Ministry of Health Singapore. All Rights Reserved.
Live life to the fullest, go on dates and enjoy a relationship – but don’t forget to protect yourself, and your loved one, from HIV. Learn how you can begin with ABCD now.
Preventing HIV is as easy as ABCD.
Find out how you can protect yourself with these four simple steps.
About HIV|Myths & Truths
Abstinence from casual sex is one of the best ways to protect yourself from HIV.
HIV is mainly transmitted by the exchanging of body fluids such as blood, pre-seminal fluids, semen and vaginal fluids. Having sex within a monogamous relationship or marriage, in which both parties have been tested and found to be negative for HIV, is the best way to prevent HIV.
So remember, there is no shame in saying ‘no’.
The spread of HIV in a population is directly affected by the rate of partner change, and whether relationships are concurrent or consecutive.
Having multiple sex partners, especially concurrently, increases your risk of contracting HIV. When you have sexual relations with one person, you are also exposed to his/her previous sexual partners.
To lower your risk of contracting HIV, it’s best to limit the number of lifetime sexual partners you have or, better still, practise monogamy. A monogamous and faithful relationship can greatly reduce your risk of contracting HIV, as it means that you and your partner only have sexual relations with each other.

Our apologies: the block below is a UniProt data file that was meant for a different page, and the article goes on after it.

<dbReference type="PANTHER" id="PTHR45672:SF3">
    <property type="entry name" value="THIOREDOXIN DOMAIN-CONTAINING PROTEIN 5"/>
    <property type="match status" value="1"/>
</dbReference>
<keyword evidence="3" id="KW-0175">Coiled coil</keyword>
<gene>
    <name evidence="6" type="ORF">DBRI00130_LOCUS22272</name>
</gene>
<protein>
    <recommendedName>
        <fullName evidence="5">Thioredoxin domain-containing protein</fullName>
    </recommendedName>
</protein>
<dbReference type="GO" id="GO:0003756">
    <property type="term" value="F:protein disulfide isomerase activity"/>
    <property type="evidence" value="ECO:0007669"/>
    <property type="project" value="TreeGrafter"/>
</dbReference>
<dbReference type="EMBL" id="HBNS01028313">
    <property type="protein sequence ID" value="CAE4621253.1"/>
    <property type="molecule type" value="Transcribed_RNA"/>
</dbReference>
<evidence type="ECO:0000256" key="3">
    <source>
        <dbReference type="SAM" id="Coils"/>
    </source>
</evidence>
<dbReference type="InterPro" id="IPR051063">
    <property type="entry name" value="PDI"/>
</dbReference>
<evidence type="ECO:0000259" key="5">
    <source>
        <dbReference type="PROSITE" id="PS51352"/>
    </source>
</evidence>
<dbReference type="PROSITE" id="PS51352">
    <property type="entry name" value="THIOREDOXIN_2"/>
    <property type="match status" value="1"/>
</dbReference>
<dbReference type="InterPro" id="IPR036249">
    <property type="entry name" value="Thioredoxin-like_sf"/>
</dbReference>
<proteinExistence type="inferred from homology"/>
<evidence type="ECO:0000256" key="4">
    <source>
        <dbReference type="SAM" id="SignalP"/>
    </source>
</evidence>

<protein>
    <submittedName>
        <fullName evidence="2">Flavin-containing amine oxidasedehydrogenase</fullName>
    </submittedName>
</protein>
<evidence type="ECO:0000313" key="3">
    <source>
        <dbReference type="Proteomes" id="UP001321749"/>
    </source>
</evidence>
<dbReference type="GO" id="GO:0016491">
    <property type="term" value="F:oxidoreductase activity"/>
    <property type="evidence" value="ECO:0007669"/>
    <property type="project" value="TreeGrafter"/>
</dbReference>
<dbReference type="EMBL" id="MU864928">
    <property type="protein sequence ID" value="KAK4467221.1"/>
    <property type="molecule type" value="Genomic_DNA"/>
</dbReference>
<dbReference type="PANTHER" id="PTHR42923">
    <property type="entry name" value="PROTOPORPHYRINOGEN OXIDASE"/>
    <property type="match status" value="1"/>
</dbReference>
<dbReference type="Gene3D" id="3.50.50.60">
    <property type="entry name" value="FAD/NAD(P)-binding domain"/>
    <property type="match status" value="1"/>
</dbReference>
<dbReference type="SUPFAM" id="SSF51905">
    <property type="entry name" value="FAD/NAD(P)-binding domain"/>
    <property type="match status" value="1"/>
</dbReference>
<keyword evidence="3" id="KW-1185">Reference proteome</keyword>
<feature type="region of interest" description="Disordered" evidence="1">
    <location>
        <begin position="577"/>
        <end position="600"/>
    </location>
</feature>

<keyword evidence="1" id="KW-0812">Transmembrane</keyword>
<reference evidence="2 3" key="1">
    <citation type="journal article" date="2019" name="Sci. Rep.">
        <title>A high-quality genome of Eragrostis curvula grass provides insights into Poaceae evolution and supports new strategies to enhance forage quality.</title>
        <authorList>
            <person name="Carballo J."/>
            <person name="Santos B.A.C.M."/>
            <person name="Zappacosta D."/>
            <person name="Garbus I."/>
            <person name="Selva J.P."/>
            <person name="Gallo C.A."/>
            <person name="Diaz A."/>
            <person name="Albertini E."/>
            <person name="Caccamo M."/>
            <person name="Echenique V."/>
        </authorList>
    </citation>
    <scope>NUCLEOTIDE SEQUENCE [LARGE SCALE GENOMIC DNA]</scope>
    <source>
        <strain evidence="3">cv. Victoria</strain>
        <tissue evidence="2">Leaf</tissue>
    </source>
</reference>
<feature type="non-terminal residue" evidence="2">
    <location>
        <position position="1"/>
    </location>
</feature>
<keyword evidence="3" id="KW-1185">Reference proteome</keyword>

Even then, both you and your partner should get tested for HIV before engaging in sexual relations, as you may not know each other’s sexual histories.
Be faithful and you will find yourself staying HIV-free.
If you choose not to abstain from having sex, then you should always practise safe sex. Using a condom each time you have sex can be effective in preventing and protecting yourself from HIV and other sexually transmitted infections (STI).
However, condoms can only offer protection if used
consistently and correctly. Not using condoms puts you at high risk of contracting HIV or other STIs, while improper use can also diminish the protective effect of condoms.
Protect yourself by using condoms consistently and correctly.
HIV has no obvious telltale signs, and the only way to find out if you have HIV is to get tested. The HIV test detects the presence of HIV antibodies, which are produced by the body in response to a HIV infection.
Most people will develop HIV antibodies within one to three months of infection. However, depending on the individual, it can take anywhere between one to six months for the body to produce enough HIV antibodies to be detected by a HIV test. If you suspect that you may have been exposed to HIV, get yourself tested at least one month after the possible exposure. You should also take extra precaution by abstaining from sex until you get tested.